Abu Dhabi: A Filipino baby has been named Cleveland in honour of an Abu Dhabi hospital following the lifesaving care he and his mother received at the Cleveland Clinic Abu Dhabi.
Caleb Angelo Cleveland Baldemor was born on March 8 after his mother – Michelle Baldemor, a 30-year-old Filipina – survived COVID-19 and heart failure following treatment at the hospital. He is also the first baby to be delivered at the health facility, which does not have a maternity unit.
Baldemor had been experiencing an otherwise routine pregnancy when she developed a dry cough and breathing difficulties that progressed into a high fever. Concerned that she might experience complications at 26 weeks of pregnancy with her second child, her doctor referred Baldemor to a local maternity hospital.
When her condition continued to worsen, Baldemor was placed on a mechanical ventilator to support her lungs. Physicians found that she had already developed COVID-19 pneumonia, and was suffering from an enlarged heart. At this point, Baldmor was transferred to a second hospital for further management, where it was found that she had developed heart failure due to significant tightening of her mitral valve. Blood and fluid were collecting in her lungs, and the right side of her heart was failing, preventing her lungs from getting enough oxygen to her blood.
Baldemor was then transferred to the Cleveland Clinic Abu Dhabi, Abu Dhabi’s official chest pain centre.
Vivek Kakar, director of the hospital’s cardiac critical care and ECMO programme, said: “When Baldemor arrived at Cleveland Clinic Abu Dhabi that evening, she was in a critical condition. Our team worked on her all night to stabilise her and remove as much fluid build-up as possible, and to stabilise her blood pressure and oxygen levels. We had a surgical team from a nearby maternity hospital on standby in case we had to deliver her baby urgently. Happily, we got her stable enough that it wasn’t needed at that stage.”
The following day, the case was discussed at length in a large multidisciplinary meeting that included representation from critical care, cardiology, cardiac surgery, anaesthesiology, and the local maternity hospital.
As traditional surgery was not an option, the team decided to attempt to open her heart valve using a balloon. It was hoped that this would stabilise her condition, and allow her to carry her baby to full term before undergoing surgery to fully repair or replace the valve.
“If Baldemor hadn’t been pregnant, she would have been scheduled for heart surgery right away. It wasn’t possible to do surgery without jeopardising the baby, and we know that operating on COVID-19 patients within the first four to six weeks leads to much worse outcomes. As a result, we looked at other options to open the valve, and decided that using a balloon placed percutaneously was the only one available to us if we were to protect both her and the baby,” Dr Kakar said.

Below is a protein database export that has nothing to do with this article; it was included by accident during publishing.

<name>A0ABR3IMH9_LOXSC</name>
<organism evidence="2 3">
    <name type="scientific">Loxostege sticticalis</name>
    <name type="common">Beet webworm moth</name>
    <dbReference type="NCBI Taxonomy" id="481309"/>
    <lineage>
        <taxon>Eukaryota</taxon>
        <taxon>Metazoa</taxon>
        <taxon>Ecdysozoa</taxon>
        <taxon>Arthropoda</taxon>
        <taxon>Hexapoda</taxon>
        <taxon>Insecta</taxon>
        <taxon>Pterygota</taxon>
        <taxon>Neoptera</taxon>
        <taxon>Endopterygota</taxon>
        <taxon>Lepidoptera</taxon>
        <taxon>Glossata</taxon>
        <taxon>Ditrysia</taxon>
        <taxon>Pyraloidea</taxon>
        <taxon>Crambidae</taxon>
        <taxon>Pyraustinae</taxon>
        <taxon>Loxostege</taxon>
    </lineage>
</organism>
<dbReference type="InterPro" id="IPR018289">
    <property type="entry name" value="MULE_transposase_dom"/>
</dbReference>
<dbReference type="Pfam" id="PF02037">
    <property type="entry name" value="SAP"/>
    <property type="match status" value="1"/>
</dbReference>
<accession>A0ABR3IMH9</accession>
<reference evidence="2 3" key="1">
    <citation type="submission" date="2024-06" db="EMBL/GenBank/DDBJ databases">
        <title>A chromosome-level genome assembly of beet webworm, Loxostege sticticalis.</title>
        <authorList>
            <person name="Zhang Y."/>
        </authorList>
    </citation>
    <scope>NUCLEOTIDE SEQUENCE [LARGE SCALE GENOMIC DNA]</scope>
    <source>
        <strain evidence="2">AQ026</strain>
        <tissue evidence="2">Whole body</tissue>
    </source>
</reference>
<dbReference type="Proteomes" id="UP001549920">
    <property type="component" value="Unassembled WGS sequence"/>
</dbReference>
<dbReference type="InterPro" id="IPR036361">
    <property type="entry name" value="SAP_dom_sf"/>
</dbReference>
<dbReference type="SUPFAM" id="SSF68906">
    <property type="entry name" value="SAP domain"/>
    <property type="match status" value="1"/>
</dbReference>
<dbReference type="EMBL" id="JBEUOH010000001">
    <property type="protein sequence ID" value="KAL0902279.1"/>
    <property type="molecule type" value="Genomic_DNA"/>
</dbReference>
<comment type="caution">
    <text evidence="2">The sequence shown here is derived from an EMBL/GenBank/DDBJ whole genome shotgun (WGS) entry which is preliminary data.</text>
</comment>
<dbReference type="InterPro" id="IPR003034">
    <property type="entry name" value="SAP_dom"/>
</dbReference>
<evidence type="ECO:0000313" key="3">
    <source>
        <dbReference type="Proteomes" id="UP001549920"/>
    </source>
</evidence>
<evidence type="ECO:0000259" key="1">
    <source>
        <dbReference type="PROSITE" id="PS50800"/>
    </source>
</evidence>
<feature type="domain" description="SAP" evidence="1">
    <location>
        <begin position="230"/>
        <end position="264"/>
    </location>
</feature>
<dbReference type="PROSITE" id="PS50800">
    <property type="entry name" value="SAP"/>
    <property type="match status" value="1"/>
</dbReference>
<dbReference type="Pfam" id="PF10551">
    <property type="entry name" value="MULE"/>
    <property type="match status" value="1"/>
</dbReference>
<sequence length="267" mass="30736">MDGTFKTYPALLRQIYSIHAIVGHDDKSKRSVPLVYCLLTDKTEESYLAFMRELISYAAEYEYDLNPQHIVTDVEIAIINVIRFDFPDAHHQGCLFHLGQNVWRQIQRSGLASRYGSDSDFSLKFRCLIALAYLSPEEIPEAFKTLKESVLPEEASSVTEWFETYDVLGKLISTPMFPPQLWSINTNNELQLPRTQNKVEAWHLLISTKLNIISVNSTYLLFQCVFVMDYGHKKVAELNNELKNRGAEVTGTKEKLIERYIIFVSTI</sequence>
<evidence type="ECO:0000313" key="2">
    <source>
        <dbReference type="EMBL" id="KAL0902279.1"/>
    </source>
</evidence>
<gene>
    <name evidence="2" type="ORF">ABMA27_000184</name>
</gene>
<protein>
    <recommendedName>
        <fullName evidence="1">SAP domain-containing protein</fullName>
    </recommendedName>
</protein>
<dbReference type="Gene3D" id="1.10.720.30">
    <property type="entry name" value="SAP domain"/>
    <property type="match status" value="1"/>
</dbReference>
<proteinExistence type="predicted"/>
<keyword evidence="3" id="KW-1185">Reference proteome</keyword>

During the high-risk procedure, Baldemor’s care team was joined by a surgical team from a local maternity hospital that was ready to perform an emergency Caesarean section delivery if required.
Surgeons advanced the balloon through a vein in the patient’s leg, and used the balloon to open the tight mitral valve. However, when the balloon was in place, doctors found that Baldemor was now experiencing mitral valve regurgitation, causing some blood to flow backwards through her valve. It was then decided that an emergency delivery was the only way to protect mother and baby.
Baby Caleb Angelo Cleveland Baldemor was delivered at just 27 weeks’ gestation, and became the first baby to be born at Celveland Clinic Abu Dhabi since it opened in 2015. He was immediately placed on a ventilator to support his breathing, and transferred to the Neonatal Intensive Care Unit at a local maternity hospital.
Baldemor still had severe COVID-19 pneumonia, but with continued efforts, her condition improved significantly, and she was able to continue her recovery at Cleveland Clinic Abu Dhabi.
“The problem with heart failure and pregnancy is that pregnancy exacerbates the heart failure by causing even more water retention. Delivering the baby definitely helped the mother’s condition. After the birth, we were able to focus the treatment on the COVID-19 pneumonia, and as her condition improved, we were able to take her off the ventilator,” Dr Kakar said.
‘Truly a miracle’
When Baldemor awoke after the procedure, she found herself recovering at Cleveland Clinic Abu Dhabi where her nurse informed her that she had given birth and that her son was doing well.
“I remember waking up and the with a nurse congratulating me. She told me my son had been born and was doing well, and handed me a photo of the baby. I was shocked because I had been unconscious for the last couple of weeks, and I didn’t know what had been happening. That we are both here and doing well is truly a miracle. I am so grateful to all the doctors who looked after us both so well,” Baldemor said.
After recovering from her COVID-19, Baldemor focussed on rebuilding her strength and caring for her newborn son. In September, nearly six months after the delivery of her second baby, Baldemor underwent a successful surgery to replace her mitral valve at Cleveland Clinic Abu Dhabi. She was discharged within two weeks of her surgery.
“I really feel that I have been given a second life. If I had not tested positive for COVID-19, who knows if I would have found out about my heart until it was too late. We named my son Caleb, meaning brave, because he has already faced so much. His middle name is Cleveland to commemorate everything the team did to support us both as he came into the world,” Baldemor said.
“To see both mother and baby doing so well after such an ordeal is immensely gratifying and really quite special,” Dr Kakar added.